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CENSOR — Result In Brief

Project ID: 511071
Funded under: FP6-INCO
Country: Germany

Managing the El Nino effect

A joint European-American study aimed to improve the detection and understanding of the El Nino-La Nina effects on the coastal environment and the local economy. Project outcomes have the potential to improve the livelihood of human coastal populations.
Managing the El Nino effect
The El Nino (EN)-La Nina (LN) Southern Oscillation weather pattern on the tropical eastern Pacific Ocean directly influences marine biodiversity, regional ecology, economy and infrastructure. Both the warm EN and the cold LN currents alter ocean surface temperature and air pressure, affecting artisan fisheries, fish populations and thereby local communities.

Seeking to better understand the El Nino Southern Oscillation (ENSO), the EU-funded Censor initiative joined European and American specialists under a multidisciplinary approach. The objective was to enhance the detection of EN and LN effects on the coastal zone and its resources, to mitigate the EN negative effects, while exploiting its beneficial impact on the livelihood of local populations.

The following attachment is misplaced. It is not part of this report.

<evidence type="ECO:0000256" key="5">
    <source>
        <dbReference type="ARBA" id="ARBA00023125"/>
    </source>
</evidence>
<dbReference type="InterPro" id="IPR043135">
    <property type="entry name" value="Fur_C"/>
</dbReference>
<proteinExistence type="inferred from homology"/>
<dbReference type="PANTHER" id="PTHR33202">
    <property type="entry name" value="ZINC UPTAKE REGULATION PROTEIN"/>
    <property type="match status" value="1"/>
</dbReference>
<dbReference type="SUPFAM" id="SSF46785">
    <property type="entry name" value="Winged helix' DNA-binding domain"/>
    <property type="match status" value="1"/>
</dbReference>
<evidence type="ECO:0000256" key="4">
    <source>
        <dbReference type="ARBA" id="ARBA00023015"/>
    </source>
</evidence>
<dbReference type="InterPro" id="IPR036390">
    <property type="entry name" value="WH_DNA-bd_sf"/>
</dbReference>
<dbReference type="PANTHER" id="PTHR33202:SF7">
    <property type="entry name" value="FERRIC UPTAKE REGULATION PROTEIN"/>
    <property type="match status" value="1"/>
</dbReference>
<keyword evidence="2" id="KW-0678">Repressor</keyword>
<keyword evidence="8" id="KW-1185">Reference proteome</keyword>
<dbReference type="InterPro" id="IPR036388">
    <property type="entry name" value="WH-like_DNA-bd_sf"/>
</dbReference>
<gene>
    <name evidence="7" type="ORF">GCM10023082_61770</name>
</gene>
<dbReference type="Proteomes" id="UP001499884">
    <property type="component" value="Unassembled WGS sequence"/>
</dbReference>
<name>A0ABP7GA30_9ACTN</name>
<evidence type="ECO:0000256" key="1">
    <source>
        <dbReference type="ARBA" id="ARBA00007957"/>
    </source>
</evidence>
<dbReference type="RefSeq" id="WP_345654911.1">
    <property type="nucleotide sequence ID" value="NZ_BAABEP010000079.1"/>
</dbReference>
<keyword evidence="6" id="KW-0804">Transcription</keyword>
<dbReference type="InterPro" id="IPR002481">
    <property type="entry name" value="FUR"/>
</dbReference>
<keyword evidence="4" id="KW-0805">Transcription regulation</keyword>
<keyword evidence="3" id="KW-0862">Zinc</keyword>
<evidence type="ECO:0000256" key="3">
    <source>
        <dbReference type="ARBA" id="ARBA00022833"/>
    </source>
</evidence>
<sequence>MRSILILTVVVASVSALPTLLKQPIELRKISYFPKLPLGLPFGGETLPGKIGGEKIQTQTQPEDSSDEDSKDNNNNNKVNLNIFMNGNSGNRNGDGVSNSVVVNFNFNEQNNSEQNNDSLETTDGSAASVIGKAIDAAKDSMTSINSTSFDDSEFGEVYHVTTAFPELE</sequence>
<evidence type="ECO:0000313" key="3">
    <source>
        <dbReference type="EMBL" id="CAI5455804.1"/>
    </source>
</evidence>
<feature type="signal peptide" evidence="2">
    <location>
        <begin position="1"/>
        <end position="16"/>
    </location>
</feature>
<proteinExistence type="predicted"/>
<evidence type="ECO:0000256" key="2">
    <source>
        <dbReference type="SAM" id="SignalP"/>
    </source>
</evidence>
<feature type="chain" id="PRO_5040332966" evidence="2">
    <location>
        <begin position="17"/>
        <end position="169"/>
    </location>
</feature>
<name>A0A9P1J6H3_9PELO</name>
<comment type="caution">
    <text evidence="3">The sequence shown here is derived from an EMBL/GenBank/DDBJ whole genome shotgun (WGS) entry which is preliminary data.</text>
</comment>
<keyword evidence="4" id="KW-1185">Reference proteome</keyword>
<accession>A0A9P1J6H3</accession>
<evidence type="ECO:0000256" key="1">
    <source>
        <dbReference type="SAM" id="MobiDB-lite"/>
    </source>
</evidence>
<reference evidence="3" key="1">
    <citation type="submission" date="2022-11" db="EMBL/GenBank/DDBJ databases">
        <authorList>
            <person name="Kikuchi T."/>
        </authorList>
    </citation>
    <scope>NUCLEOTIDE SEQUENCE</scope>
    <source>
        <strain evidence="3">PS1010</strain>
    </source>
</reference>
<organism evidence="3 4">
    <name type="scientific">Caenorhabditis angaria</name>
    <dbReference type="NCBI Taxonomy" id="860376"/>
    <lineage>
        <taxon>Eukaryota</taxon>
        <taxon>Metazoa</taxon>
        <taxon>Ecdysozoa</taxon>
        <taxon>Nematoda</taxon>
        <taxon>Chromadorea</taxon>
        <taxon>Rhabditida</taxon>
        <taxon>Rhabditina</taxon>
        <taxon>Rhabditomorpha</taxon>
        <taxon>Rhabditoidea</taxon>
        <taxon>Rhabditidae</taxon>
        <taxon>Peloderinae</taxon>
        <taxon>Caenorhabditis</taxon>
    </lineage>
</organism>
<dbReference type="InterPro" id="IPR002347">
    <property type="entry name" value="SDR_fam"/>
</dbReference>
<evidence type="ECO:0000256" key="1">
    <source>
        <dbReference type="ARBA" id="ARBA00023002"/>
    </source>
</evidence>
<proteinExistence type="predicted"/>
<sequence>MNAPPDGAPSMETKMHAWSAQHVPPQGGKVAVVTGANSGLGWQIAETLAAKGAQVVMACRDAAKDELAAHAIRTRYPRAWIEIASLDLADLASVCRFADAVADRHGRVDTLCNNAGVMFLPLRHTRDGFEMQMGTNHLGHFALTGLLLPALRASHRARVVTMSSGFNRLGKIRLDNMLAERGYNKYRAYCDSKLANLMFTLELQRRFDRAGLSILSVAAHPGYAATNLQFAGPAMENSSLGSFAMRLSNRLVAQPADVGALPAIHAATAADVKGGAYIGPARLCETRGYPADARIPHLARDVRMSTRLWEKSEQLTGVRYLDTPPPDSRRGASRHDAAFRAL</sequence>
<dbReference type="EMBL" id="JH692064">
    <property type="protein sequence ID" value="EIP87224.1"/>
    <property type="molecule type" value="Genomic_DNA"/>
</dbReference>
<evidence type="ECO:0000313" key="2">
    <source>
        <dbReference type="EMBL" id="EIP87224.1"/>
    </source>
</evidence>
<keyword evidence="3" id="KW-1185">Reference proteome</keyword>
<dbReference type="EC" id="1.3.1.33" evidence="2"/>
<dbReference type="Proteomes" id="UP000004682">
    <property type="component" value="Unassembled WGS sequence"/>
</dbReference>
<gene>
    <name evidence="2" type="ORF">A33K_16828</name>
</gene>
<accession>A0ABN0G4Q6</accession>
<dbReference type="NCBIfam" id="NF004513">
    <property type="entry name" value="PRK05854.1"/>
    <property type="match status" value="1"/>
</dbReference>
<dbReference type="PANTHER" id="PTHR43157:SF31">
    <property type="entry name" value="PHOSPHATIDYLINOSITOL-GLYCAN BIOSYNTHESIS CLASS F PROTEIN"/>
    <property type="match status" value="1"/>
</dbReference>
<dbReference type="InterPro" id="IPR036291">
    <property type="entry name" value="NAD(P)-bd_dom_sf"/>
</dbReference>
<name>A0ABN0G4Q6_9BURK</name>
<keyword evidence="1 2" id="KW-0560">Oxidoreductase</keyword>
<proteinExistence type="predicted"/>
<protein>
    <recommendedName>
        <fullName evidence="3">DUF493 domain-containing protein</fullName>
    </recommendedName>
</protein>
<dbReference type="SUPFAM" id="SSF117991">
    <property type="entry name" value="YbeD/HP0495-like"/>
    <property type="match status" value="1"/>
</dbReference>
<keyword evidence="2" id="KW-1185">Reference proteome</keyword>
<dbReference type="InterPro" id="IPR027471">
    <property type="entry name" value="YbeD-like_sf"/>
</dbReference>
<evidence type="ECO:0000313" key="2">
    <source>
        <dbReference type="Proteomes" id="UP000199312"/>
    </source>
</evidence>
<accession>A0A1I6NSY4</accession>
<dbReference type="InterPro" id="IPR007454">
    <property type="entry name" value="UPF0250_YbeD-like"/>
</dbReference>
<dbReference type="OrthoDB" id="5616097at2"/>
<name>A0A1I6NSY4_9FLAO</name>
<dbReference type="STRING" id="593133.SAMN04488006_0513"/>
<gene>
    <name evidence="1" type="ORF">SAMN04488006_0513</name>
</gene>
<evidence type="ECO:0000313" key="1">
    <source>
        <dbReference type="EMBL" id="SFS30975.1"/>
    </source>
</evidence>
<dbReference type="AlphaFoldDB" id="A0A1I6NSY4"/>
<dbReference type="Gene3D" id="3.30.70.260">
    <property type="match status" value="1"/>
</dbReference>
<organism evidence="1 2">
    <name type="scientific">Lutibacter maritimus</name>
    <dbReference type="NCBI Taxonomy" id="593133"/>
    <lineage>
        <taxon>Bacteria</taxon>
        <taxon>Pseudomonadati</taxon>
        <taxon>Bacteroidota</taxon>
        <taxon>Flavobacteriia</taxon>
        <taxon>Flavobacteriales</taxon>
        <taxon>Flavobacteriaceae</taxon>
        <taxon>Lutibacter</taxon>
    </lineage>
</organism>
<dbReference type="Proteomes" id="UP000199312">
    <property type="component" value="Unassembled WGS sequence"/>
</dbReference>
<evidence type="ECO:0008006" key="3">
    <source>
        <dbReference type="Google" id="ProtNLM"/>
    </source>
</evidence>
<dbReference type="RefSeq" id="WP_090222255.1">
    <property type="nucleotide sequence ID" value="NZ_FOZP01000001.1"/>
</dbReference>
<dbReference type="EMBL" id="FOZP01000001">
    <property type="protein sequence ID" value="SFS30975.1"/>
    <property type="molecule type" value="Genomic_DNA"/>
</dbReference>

EN was thoroughly studied paying particular attention to the underlying natural mechanisms. These studies provided local stakeholders with indicators of EN events that could be used in early warning and prediction systems for environmental quality control and sustainable development.

Project partners identified the demands placed by local communities on the ENSO coastal zones to create a balance between the exploitation of marine resources and the associated economic and socioeconomic requirements. This was facilitated through consultation of a database containing valuable information of the phenomenon and presentation of previous initiatives' results. Finally, an extensive modelling approach was implemented in order to identify key ecosystem drivers.

The Censor effort studied the ENSO effects on the local ecosystem and proposed strategies for better exploitation of natural resources and fishery management. Results have wide socioeconomic interest in the local communities.

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